Fort Strother is long gone, but efforts
continue to preserve the site and its story
Story by Jerry C. Smith
George Washington never slept in St. Clair County, at least not as far as we know. But Andrew Jackson did, also Davy Crockett and Sam Houston. And, they all slept at a place that has virtually vanished from memory, Fort Strother.
Travelers along Alabama 144 may be familiar with a large stone monument, just west of Neely Henry Dam. It’s inscription reads:
CREEK INDIAN WAR
GENERAL ANDREW JACKSON
It seems such a brief epitaph to represent Fort Strother, a key site in Alabama’s settlement. Incidentally, 2013 is the fort’s 200th anniversary.
Jackson was tasked with solving some rapidly escalating troubles arising from a massacre of Indians by whites at Burnt Corn in south Alabama, and its resulting retaliatory attack by the Red Sticks Creeks. He felt that the only solution was to totally defeat the Creek Nation and remove them from their Southern lands.
Established in 1813 as a military supply depot and operations center, Fort Strother headquartered Andrew Jackson’s Tennessee Militia during the Creek Indian Wars, a local theater of the War of 1812. Jackson had sent his head cartographer, Captain John Strother of the 12th U.S. Infantry, to find the best strategic fort site for conducting military operations against the Creek Indians in Alabama.
Captain Strother’s choice of locations was perfect for receiving supplies overland from the north, loading them onto flatboats built on-site, and floating them down the Coosa for various military operations. It also secured access to a strategic river crossing nearby.
Prior to its construction, the area already hosted a small trading post belonging to Chinnabee, a “friendly” Creek chief. There was also a small Creek village across the river known as Oti Palin (Ten Islands), named for 10 river islands jutting from the river north of the fort site. Ten Islands had become the fording place of choice on that part of the Coosa because of its shallow shoals.
Part of the Tennessee Militia cut a 50-mile road through north Alabama’s wilderness from Fort Deposit to Ten Islands in only six days, and began work on the new encampment. At first called Camp Strother, as the settlement grew and a stockade was built, it became known as Fort Strother.
On November 1, 1813, Jackson himself arrived from Fort Deposit, and promptly used his Militia to destroy the Creek village of Tallaseehatchee, a few miles across the river. But no sooner had he begun settling in than a call to action came from a most unusual messenger.
Fort Leslie, aka Fort Lashley, was a frontier stronghold of the Leslie family in what is now the city of Talladega. It was besieged by a large number of Red Sticks, a warlike faction of the Creek Nation who were waging vengeful raids against friendly Creeks and settlers that had begun with Fort Mims, a similar family fortress in south Alabama. All within Fort Lashley were surely doomed, awaiting an attack at sunrise the next day.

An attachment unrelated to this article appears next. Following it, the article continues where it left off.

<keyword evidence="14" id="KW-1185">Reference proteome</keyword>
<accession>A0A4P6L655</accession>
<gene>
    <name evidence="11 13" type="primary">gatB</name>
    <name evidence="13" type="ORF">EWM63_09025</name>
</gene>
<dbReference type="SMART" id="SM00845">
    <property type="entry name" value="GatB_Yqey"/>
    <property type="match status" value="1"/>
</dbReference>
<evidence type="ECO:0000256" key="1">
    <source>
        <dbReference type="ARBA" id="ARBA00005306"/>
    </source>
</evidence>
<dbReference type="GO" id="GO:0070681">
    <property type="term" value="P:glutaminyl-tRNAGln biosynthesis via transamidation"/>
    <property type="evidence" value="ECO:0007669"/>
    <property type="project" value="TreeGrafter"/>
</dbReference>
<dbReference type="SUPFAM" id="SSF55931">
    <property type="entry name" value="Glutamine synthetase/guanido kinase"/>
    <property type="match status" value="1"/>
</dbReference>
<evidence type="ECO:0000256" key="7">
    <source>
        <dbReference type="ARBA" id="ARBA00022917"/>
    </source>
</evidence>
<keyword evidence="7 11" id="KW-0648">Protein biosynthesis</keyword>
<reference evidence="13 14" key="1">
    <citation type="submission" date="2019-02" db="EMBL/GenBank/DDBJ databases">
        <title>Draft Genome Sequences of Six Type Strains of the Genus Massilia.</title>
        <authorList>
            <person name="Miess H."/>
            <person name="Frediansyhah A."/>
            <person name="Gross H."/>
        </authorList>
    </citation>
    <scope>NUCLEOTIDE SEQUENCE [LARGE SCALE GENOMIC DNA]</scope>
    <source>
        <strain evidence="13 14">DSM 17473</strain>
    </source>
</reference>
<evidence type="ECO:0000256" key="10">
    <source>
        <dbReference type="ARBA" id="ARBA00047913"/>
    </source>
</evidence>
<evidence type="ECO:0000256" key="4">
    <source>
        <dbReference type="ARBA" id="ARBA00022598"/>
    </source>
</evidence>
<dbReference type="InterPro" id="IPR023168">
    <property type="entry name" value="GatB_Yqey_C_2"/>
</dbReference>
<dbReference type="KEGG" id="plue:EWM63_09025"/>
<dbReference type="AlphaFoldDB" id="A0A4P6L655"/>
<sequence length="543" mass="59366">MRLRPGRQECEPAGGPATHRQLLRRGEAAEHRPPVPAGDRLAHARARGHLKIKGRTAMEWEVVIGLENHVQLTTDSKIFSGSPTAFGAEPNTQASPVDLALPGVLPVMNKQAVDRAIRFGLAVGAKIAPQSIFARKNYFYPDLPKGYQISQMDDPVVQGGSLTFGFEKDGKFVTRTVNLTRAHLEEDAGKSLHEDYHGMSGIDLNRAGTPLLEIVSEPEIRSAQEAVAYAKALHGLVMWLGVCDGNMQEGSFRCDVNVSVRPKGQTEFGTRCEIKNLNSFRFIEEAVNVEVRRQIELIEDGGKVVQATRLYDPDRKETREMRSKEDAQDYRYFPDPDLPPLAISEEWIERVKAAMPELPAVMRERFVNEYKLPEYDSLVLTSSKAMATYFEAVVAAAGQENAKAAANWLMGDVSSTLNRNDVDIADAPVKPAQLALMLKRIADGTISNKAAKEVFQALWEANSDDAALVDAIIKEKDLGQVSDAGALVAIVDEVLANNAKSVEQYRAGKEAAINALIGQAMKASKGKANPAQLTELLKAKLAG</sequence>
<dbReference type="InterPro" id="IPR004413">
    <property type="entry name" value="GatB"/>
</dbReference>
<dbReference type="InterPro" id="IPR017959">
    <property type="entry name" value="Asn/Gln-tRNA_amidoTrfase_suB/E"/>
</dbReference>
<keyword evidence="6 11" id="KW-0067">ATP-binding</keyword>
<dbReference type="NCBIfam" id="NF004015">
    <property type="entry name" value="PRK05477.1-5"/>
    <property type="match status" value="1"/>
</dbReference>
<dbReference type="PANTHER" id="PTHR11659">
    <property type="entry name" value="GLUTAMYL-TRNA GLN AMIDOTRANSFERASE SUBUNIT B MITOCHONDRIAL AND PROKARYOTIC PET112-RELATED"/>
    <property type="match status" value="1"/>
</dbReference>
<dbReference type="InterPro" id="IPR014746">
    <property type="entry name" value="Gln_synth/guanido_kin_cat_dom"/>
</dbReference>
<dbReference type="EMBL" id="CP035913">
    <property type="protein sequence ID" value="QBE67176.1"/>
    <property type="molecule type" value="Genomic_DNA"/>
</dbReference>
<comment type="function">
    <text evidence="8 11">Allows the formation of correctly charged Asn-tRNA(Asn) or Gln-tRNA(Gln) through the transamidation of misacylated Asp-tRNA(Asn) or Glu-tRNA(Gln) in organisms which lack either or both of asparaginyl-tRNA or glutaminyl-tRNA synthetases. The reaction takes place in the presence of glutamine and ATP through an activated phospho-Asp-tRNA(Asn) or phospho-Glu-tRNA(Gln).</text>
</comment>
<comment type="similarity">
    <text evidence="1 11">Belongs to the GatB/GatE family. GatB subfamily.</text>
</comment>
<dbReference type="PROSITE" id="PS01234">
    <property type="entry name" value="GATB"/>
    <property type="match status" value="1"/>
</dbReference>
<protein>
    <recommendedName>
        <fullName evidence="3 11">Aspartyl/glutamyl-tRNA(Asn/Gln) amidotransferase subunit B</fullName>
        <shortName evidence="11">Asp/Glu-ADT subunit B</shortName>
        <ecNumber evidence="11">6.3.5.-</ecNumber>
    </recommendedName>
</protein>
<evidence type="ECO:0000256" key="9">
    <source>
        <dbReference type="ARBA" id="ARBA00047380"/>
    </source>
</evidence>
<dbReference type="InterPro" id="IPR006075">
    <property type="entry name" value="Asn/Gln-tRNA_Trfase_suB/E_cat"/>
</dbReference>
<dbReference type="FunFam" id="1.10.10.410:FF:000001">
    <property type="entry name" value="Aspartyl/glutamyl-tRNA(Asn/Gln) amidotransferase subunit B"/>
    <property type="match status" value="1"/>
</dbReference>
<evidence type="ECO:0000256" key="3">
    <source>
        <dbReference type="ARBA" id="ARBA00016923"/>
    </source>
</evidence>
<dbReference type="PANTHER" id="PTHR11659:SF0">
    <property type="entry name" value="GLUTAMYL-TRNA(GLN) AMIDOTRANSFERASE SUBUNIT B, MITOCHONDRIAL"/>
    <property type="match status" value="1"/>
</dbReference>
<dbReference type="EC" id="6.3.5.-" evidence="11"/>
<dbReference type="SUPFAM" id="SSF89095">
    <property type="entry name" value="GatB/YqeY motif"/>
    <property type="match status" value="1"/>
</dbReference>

Among the friendly Creeks within its walls was Selocta Fixico Chinnabee, son of the chief who had begun the settlement at Ten Islands. Selocta knew of the troops at Fort Strother, and devised a clever plan to get their help. He donned the skin of a freshly-killed hog, snuck out of the gate, pretended to be rooting in the underbrush, broke clear undetected and raced to Fort Strother.
The Militia rallied, crossed the Coosa and attacked the unsuspecting Red Sticks at about four in the morning. Jackson’s casualties were minimal, but the Red Sticks were decimated.
Jackson returned to Fort Strother two days later, only to find that vital supplies had not arrived from Fort Deposit. Quoting professional archaeologist Robert Perry’s “LOCATING FORT STROTHER” paper, “With a force of 2,000 men and no food, Jackson’s situation at Fort Strother became desperate. By November 17, Jackson was forced to leave a small contingent of troops at Fort Strother, taking the majority of his force back toward Deposit in search of supplies.
“On December 5, 1813, Jackson had returned to Strother, and on December 9th was forced to put down a mutiny of his volunteers, who insisted that their contracted time had expired.”
By the middle of January 1814, Jackson had solved most of his supply and manpower problems and proceeded from Strother, intending to attack the Red Sticks stronghold at Horseshoe Bend on the Tallapoosa River. However, he was ambushed and nearly overrun in two separate engagements at Emuckfau Creek and Enitachopco Creek.
The mission was a complete failure, and Jackson was forced to retreat to Strother. Perry continues: “The official U.S. Army history of the Creek War characterizes the latter battle as a defeat for Jackson and states, ‘Jackson was compelled to entrench at Fort Strother and remain there for several months.’”
Between January and March of 1814, Jackson employed his troops building boats for transportation of supplies down the Coosa. During this period, the Fort Strother area would have steadily grown in size as the 39th Regiment arrived and Jackson began stockpiling supplies for a Spring offensive. The months of January and February 1814 mark the climax in the history of Fort Strother.
“… The fort had grown into a small city as supplies came in from Fort Deposit and Fort Armstrong. … By March 1814, Jackson had nearly 5,000 men, counting the Indian contingent, … and sufficient supplies for an offensive.”
In her History of St. Clair County, AL, Mattie Lou Teague Crow describes the encampment: “The fort, with its blockhouses, three large parade grounds, four separate camps — militia, infantry, cavalry, and at least 300 friendly Indians — was no small enterprise. The Indians — mostly Cherokees, some Creeks — were kept in a group. They wore white feathers and white deer tails to distinguish them from the hostile red men.” Local author Charlotte Hood wrote a book called Jackson’s White Plumes that explores this relationship and the whole Creek campaign.